Before construction began, more than 1 million cubic yards of rock and soil were excavated from the site, which now reaches a depth of roughly 100 feet below grade. Construction of the 830-foot-long by 555-foot-wide facility began in 2007 and work included laying nearly 250,000 cubic yards of concrete and 27,000 tons of re-enforced steel, the addition of 160,000 feet of pipe and more than 200 pumps, and the installation of more than 10 million feet of low and high-voltage wire, nearly 2 million pounds of duct work and 20 ultra-violet light disinfection units. In 2010, the final roof slab was laid in place and it was covered with dirt and reseeded. The Mosholu Golf Course driving range is now taking shape on top of the facility.
Water is conveyed from the Croton System reservoirs through the New Croton Aqueduct, which was placed into service in 1890. The brick-lined aqueduct is 33 miles long and measures 13 feet in diameter. It delivers water by gravity from New Croton Reservoir in Westchester County to Jerome Park Reservoir in the Bronx, where it is then pumped into the filtration plant. When DEP stopped using Croton Water and began planning the construction of the filtration plant, the aqueduct was drained and an extensive inspection of the tunnel took place. Rehabilitation work included re-grouting the brick lining of the tunnel, upgrading 34 shaft connections that allow workers to access the tunnel from ground level, and repairing valves and pumps that allow certain Westchester communities to pull water from the aqueduct. In addition, a 58-foot-long and 12-foot-wide concrete plug was built inside the aqueduct beneath Jerome Park Reservoir to divert water to the Croton Filtration Plant.
To divert the water from the New Croton Aqueduct to the filtration plant, DEP drilled and blasted a 12-foot diameter, 880-foot-long tunnel. To view a video of a blast click here (http://bit.ly/2tCDe5g). In addition, two new water tunnels were excavated by a tunnel boring machine to bring the filtered water back to the existing distribution network. These two tunnels are 9-feet in diameter and together stretch for more than a mile.
Water is filtered and treated by several processes as it runs through the Croton Water Filtration Plant. The water is aerated, sent through a sand medium and exposed to ultraviolet light to protect against potentially harmful micro-organisms. An advanced laboratory tests the water as it enters the facility, before it leaves, and at every step throughout the filtration process to ensure it meets or exceeds all state and federal guidelines.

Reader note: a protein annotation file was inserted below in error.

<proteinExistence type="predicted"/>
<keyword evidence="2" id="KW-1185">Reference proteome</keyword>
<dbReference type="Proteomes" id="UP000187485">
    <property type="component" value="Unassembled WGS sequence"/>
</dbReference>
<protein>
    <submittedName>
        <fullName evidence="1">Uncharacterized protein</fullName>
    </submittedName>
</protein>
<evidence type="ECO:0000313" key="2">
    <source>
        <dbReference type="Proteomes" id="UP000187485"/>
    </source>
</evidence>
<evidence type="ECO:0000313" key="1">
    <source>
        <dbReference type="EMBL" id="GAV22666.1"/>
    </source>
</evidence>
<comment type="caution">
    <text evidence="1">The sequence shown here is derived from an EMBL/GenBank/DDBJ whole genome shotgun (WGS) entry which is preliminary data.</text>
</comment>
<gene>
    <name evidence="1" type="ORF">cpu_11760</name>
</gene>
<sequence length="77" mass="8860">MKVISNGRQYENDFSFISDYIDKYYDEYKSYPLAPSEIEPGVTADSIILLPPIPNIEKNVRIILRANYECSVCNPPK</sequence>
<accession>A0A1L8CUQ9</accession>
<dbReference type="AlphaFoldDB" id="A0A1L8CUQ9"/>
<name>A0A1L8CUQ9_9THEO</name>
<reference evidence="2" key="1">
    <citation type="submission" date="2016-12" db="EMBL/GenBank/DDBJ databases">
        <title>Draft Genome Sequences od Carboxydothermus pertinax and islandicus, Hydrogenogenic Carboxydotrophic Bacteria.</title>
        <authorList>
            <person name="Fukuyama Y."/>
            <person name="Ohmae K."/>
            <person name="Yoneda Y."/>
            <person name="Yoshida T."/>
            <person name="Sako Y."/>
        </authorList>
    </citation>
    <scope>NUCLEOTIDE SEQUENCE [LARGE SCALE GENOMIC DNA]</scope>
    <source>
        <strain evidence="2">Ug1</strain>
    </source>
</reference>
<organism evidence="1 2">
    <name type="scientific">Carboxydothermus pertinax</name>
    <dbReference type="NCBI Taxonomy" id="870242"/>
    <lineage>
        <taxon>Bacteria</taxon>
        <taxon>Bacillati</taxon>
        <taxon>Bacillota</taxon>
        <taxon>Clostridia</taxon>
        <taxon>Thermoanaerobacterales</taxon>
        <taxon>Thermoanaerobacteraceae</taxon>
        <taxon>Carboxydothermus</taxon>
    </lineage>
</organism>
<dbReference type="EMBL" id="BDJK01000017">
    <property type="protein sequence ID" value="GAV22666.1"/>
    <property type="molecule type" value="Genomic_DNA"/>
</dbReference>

DEP manages New York City’s water supply, providing more than one billion gallons of high quality water each day to more than 9 million New Yorkers. This includes more than 70 upstate communities and institutions in Ulster, Orange, Putnam and Westchester counties who consume an average of 110 million total gallons of drinking water daily from New York City’s water supply system. This water comes from the Catskill, Delaware, and Croton watersheds that extend more than 125 miles from the City, and the system comprises 19 reservoirs, three controlled lakes, and numerous tunnels and aqueducts. DEP has nearly 6,000 employees, including almost 1,000 scientists, engineers, surveyors, watershed maintainers and other professionals in the upstate watershed. In addition to its $70 million payroll and $157 million in annual taxes paid in upstate counties, DEP has invested more than $1.7 billion in watershed protection programs—including partnership organizations such as the Catskill Watershed Corporation and the Watershed Agricultural Council—that support sustainable farming practices, environmentally sensitive economic development, and local economic opportunity. In addition, DEP has a robust capital program with nearly $14 billion in investments planned over the next 10 years that will create up to 3,000 construction-related jobs per year. For more information, visit nyc.gov/dep, like us on Facebook, or follow us on Twitter.